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Can you get Lyme if tick is not engorged?

Quick Answer

It is possible to get Lyme disease from a tick that is not engorged, but the risk is lower compared to an engorged tick. Ticks need to be attached for at least 36-48 hours before they can transmit Lyme disease. An unengorged tick has likely not been attached long enough to transmit Lyme bacteria. However, there is still a small risk of transmission even from an unengorged tick because the Lyme bacteria can be present in the tick’s saliva from the time it starts feeding.

What is Lyme Disease?

Lyme disease is an infectious disease caused by the bacterium Borrelia burgdorferi. It is transmitted to humans through the bite of infected ticks that carry the bacteria in their stomachs. Common symptoms of Lyme disease include fever, headache, fatigue and a characteristic skin rash called erythema migrans. If left untreated, the infection can spread to the joints, heart and nervous system. Lyme disease is diagnosed based on symptoms, physical findings and laboratory testing. It is treated with antibiotics, typically doxycycline, amoxicillin or cefuroxime axetil.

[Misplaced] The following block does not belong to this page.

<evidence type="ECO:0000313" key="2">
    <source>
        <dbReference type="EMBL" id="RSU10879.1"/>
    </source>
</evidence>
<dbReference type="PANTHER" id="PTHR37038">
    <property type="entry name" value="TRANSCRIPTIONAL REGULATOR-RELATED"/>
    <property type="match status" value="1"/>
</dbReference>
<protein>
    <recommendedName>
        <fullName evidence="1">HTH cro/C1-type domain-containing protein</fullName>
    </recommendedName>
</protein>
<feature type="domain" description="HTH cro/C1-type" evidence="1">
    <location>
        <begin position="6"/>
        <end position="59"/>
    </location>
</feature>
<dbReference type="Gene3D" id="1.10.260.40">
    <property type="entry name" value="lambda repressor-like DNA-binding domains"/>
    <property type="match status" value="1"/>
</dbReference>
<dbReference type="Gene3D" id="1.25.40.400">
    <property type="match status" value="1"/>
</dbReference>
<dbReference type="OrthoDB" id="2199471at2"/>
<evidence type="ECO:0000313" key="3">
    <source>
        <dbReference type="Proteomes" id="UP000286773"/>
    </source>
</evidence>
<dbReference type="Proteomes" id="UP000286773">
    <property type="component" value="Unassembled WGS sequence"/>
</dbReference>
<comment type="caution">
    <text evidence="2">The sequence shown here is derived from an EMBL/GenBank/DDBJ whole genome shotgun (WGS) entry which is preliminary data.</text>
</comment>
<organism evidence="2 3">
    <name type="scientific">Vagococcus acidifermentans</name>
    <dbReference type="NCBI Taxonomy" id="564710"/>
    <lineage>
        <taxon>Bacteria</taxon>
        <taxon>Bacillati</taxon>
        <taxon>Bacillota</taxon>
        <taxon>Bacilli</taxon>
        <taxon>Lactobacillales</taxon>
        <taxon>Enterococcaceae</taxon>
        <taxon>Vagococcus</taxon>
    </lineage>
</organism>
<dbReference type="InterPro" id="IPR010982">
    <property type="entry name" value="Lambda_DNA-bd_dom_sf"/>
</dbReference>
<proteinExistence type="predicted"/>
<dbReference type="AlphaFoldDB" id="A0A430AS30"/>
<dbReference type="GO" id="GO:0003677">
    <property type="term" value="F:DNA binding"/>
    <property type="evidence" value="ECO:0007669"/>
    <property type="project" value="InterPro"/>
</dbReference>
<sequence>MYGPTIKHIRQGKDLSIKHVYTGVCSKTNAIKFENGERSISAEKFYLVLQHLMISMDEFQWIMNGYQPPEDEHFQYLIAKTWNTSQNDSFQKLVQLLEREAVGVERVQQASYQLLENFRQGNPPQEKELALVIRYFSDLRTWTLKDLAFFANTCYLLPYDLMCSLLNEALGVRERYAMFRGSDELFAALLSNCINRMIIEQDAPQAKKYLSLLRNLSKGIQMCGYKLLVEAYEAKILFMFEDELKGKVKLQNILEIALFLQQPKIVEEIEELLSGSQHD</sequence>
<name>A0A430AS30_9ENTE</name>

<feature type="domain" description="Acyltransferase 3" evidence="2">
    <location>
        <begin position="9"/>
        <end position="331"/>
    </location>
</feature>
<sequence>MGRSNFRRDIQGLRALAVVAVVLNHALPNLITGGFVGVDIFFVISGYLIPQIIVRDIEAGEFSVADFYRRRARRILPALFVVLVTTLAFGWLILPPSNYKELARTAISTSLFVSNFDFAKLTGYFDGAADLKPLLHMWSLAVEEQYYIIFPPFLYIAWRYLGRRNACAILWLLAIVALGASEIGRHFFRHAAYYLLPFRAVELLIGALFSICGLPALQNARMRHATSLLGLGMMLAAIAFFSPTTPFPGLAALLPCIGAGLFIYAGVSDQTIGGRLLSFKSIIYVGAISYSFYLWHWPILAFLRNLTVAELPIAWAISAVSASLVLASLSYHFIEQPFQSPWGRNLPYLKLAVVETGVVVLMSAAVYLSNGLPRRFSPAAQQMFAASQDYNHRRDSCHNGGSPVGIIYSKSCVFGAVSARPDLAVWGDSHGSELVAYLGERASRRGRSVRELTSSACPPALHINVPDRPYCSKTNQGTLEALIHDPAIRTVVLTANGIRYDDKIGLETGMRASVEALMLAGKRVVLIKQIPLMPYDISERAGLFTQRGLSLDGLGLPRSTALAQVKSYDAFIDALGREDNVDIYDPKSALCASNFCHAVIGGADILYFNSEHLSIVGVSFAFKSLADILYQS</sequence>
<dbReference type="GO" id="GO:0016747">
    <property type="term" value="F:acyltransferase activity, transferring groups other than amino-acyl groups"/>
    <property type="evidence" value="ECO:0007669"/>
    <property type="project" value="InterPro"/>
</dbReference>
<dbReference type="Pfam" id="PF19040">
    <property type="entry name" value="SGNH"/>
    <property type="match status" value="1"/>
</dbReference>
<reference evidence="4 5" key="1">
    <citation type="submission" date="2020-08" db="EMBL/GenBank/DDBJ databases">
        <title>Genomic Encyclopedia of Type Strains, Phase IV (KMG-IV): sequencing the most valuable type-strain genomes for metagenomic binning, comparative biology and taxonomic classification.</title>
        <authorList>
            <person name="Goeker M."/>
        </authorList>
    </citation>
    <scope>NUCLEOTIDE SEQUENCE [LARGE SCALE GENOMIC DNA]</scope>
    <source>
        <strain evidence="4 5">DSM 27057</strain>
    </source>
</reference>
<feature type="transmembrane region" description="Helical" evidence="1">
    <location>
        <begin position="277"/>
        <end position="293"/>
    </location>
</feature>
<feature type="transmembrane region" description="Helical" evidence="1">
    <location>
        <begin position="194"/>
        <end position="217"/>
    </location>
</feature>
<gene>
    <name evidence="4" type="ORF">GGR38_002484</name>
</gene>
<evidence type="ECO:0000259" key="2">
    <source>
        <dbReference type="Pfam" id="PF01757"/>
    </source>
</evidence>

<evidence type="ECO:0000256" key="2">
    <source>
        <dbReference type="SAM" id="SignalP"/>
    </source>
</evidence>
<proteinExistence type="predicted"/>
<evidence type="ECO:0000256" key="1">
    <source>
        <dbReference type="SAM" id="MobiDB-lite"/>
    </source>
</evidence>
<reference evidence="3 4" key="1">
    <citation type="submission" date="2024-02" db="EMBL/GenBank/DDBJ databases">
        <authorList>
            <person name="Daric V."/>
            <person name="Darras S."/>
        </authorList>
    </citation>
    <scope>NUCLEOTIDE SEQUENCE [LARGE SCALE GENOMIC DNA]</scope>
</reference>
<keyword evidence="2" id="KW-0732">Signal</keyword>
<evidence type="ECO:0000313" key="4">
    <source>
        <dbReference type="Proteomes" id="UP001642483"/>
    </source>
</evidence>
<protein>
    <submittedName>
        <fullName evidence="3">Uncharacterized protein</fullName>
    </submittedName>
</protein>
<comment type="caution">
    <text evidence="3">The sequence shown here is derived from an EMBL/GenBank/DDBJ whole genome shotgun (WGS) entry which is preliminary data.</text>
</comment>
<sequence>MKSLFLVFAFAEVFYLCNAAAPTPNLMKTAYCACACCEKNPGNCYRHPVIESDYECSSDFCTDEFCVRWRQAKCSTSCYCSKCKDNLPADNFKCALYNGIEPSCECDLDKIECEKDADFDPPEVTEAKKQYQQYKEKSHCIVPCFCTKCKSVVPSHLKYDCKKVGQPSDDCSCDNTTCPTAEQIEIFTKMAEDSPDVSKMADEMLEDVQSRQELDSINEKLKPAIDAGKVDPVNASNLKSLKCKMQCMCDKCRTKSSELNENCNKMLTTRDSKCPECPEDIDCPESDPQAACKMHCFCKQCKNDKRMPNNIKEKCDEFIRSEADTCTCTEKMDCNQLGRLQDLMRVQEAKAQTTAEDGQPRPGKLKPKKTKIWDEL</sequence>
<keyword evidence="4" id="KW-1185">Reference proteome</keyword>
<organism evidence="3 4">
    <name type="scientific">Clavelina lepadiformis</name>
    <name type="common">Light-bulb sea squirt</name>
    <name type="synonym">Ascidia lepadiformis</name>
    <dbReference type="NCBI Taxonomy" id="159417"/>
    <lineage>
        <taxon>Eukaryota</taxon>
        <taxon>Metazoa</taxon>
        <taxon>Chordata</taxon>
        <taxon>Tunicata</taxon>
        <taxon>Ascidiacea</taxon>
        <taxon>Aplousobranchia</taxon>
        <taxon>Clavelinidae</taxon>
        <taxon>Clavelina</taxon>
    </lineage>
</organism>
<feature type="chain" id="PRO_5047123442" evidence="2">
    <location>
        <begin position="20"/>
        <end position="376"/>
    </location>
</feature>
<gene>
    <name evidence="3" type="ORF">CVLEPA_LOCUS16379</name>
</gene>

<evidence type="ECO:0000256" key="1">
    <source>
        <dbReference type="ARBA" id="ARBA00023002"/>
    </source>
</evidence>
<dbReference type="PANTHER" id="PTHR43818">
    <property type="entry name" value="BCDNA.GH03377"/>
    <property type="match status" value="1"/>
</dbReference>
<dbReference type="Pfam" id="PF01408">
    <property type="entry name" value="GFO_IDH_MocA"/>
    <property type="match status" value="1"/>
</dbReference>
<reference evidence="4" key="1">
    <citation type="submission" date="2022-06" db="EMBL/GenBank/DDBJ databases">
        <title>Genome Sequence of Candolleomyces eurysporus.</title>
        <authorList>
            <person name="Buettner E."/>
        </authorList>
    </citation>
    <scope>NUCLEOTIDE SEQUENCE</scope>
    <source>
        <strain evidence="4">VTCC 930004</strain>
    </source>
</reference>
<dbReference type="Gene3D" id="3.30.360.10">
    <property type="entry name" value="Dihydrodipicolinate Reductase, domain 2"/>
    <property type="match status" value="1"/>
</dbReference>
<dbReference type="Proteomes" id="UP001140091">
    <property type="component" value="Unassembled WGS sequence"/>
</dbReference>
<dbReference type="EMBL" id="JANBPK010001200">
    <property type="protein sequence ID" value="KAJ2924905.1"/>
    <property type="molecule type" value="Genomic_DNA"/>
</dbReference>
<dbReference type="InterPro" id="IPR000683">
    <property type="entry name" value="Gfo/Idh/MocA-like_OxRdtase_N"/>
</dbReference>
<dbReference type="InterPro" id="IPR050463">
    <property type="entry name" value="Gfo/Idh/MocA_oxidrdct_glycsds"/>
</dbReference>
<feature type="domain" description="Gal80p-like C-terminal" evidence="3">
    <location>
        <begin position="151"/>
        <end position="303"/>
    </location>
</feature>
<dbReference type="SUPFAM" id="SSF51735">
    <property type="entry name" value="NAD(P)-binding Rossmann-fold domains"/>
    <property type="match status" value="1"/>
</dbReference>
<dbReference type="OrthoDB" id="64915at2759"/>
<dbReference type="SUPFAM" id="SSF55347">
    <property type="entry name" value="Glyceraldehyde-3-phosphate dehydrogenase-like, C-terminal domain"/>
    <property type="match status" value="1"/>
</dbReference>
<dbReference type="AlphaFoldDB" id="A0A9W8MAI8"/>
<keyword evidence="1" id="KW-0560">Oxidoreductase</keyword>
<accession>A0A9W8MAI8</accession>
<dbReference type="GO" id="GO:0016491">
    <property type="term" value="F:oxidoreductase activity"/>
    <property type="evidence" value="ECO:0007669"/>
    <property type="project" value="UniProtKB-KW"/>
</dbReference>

How is Lyme Disease Transmitted?

Lyme disease is transmitted through the bite of an infected tick. In the United States, the blacklegged tick (or deer tick, Ixodes scapularis) is the main vector responsible for Lyme transmission. Ticks get infected with Lyme bacteria when they feed on infected hosts, such as mice, deer and other small mammals. The bacteria live in the tick’s stomach. During the next feeding, the tick regurgitates the bacteria into the new host, infecting the host with Lyme disease.

Lyme Transmission Timeline

For a tick to transmit Lyme bacteria, it generally needs to be attached and feeding on the host for 36-48 hours. This allows time for the bacteria to migrate from the tick’s stomach to its salivary glands, where it can then be injected into the host through the tick’s saliva. The longer a tick is attached, the higher the risk of Lyme transmission.

Can an Unengorged Tick Transmit Lyme?